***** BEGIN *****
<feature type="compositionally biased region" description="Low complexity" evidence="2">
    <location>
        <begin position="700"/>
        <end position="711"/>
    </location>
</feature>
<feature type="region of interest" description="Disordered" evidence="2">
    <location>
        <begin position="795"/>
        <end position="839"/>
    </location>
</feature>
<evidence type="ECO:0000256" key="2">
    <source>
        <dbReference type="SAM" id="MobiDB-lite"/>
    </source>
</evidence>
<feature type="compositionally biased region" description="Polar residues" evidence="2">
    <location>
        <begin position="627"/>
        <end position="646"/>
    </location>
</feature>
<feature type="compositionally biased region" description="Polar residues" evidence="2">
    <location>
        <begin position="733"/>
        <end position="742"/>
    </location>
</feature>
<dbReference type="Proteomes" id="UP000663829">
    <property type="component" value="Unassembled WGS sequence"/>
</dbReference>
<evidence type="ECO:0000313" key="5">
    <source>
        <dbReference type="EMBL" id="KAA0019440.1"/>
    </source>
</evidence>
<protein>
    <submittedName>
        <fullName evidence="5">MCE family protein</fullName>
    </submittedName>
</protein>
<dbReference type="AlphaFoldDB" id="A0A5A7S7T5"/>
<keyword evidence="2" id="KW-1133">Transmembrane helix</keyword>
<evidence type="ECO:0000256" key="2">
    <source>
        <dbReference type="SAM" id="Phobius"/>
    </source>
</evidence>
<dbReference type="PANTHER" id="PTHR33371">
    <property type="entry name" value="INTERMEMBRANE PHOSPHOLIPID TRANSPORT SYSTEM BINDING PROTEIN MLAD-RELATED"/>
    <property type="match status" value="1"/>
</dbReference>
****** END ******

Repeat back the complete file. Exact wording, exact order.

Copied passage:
<feature type="compositionally biased region" description="Low complexity" evidence="2">
    <location>
        <begin position="700"/>
        <end position="711"/>
    </location>
</feature>
<feature type="region of interest" description="Disordered" evidence="2">
    <location>
        <begin position="795"/>
        <end position="839"/>
    </location>
</feature>
<evidence type="ECO:0000256" key="2">
    <source>
        <dbReference type="SAM" id="MobiDB-lite"/>
    </source>
</evidence>
<feature type="compositionally biased region" description="Polar residues" evidence="2">
    <location>
        <begin position="627"/>
        <end position="646"/>
    </location>
</feature>
<feature type="compositionally biased region" description="Polar residues" evidence="2">
    <location>
        <begin position="733"/>
        <end position="742"/>
    </location>
</feature>
<dbReference type="Proteomes" id="UP000663829">
    <property type="component" value="Unassembled WGS sequence"/>
</dbReference>
<evidence type="ECO:0000313" key="5">
    <source>
        <dbReference type="EMBL" id="KAA0019440.1"/>
    </source>
</evidence>
<protein>
    <submittedName>
        <fullName evidence="5">MCE family protein</fullName>
    </submittedName>
</protein>
<dbReference type="AlphaFoldDB" id="A0A5A7S7T5"/>
<keyword evidence="2" id="KW-1133">Transmembrane helix</keyword>
<evidence type="ECO:0000256" key="2">
    <source>
        <dbReference type="SAM" id="Phobius"/>
    </source>
</evidence>
<dbReference type="PANTHER" id="PTHR33371">
    <property type="entry name" value="INTERMEMBRANE PHOSPHOLIPID TRANSPORT SYSTEM BINDING PROTEIN MLAD-RELATED"/>
    <property type="match status" value="1"/>
</dbReference>